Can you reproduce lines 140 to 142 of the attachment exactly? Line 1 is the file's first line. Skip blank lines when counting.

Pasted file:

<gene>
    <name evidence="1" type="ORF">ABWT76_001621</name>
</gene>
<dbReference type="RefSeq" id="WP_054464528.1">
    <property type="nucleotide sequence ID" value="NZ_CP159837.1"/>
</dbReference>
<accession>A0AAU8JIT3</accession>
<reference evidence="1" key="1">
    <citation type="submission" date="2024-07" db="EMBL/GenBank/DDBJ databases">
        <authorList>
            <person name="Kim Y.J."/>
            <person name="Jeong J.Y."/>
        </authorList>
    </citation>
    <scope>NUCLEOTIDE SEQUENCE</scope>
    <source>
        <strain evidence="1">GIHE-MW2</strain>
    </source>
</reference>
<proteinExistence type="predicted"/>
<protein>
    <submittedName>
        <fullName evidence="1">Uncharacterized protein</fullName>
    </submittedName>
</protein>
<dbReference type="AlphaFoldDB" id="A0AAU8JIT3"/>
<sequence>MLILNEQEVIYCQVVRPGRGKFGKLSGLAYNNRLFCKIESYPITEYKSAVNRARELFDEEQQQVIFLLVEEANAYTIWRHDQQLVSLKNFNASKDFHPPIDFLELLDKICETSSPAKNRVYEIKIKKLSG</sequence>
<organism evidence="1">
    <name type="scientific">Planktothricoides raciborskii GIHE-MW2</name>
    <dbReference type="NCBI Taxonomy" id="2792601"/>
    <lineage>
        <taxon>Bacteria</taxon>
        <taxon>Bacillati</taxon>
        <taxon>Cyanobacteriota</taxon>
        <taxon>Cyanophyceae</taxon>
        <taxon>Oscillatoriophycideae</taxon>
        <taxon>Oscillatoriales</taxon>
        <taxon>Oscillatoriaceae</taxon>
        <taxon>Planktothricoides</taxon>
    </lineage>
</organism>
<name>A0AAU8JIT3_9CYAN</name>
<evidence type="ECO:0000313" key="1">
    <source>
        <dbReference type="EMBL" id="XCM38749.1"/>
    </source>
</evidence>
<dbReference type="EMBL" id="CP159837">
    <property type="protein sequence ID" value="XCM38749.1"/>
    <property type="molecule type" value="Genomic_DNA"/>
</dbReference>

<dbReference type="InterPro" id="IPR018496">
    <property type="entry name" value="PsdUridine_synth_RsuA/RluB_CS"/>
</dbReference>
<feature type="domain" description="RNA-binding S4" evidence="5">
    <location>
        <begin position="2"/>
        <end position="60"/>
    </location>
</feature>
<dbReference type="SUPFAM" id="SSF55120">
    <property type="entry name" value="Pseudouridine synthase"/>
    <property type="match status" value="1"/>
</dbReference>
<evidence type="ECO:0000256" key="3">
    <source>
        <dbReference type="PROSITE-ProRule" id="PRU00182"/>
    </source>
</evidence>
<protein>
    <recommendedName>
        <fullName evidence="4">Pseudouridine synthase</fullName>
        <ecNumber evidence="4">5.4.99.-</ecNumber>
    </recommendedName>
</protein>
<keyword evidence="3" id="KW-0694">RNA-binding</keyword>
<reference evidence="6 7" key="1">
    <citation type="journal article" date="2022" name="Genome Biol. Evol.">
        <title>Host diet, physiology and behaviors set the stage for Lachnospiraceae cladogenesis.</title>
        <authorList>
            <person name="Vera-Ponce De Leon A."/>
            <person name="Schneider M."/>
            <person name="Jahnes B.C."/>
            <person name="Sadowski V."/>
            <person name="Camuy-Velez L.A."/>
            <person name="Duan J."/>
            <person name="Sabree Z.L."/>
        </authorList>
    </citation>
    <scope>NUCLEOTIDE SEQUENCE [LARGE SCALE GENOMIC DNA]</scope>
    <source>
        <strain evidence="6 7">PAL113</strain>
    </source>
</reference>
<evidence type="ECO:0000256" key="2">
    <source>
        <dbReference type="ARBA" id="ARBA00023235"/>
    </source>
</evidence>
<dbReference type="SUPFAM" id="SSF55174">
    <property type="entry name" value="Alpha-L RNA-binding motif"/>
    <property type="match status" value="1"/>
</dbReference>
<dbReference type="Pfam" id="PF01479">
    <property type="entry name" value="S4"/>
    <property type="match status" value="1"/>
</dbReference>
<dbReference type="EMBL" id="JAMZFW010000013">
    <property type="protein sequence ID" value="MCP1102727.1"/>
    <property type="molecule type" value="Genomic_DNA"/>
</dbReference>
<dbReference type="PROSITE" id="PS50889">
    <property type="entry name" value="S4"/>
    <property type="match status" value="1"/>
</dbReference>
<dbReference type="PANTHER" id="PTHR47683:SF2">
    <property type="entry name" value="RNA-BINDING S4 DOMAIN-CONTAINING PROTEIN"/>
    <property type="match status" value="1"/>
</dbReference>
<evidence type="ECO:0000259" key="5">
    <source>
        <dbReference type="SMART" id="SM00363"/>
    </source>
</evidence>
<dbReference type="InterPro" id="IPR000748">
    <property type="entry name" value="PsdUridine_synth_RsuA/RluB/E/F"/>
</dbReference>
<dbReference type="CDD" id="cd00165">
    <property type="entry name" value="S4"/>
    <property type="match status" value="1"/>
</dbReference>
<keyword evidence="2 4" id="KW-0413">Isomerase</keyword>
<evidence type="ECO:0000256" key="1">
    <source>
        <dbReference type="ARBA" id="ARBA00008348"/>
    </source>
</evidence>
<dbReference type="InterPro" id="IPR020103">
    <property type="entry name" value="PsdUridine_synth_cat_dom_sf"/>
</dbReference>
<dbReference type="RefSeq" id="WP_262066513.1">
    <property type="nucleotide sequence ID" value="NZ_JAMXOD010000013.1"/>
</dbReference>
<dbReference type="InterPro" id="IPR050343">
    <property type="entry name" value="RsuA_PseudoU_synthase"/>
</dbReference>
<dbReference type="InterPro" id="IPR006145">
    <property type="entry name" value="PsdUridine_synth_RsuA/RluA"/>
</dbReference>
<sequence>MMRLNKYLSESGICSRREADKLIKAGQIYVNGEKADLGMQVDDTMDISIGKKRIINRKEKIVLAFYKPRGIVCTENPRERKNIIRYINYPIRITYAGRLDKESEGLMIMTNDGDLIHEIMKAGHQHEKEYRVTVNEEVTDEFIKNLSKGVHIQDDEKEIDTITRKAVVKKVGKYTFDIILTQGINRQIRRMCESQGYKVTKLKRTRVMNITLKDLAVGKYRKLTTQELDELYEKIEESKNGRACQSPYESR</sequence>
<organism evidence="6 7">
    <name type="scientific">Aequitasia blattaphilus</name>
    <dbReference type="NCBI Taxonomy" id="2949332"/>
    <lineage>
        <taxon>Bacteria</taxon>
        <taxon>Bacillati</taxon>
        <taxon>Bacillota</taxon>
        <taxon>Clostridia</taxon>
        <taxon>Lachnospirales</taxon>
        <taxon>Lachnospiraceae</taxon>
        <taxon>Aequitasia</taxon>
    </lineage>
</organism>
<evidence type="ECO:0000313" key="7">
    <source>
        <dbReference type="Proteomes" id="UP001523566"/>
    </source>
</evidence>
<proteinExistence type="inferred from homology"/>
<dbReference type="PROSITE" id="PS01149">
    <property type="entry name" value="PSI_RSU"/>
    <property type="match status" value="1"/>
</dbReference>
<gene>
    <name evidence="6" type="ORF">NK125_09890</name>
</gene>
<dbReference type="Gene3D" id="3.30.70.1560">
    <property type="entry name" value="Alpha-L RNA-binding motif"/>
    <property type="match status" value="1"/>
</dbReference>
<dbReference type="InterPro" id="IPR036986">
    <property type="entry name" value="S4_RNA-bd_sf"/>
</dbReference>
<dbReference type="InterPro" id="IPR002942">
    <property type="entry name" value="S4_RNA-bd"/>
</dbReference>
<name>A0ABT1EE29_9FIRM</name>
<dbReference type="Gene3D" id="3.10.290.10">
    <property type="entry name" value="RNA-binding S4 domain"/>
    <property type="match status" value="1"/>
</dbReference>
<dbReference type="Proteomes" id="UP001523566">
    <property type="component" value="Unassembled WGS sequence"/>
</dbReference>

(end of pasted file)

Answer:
</dbReference>
<dbReference type="RefSeq" id="WP_262066513.1">
    <property type="nucleotide sequence ID" value="NZ_JAMXOD010000013.1"/>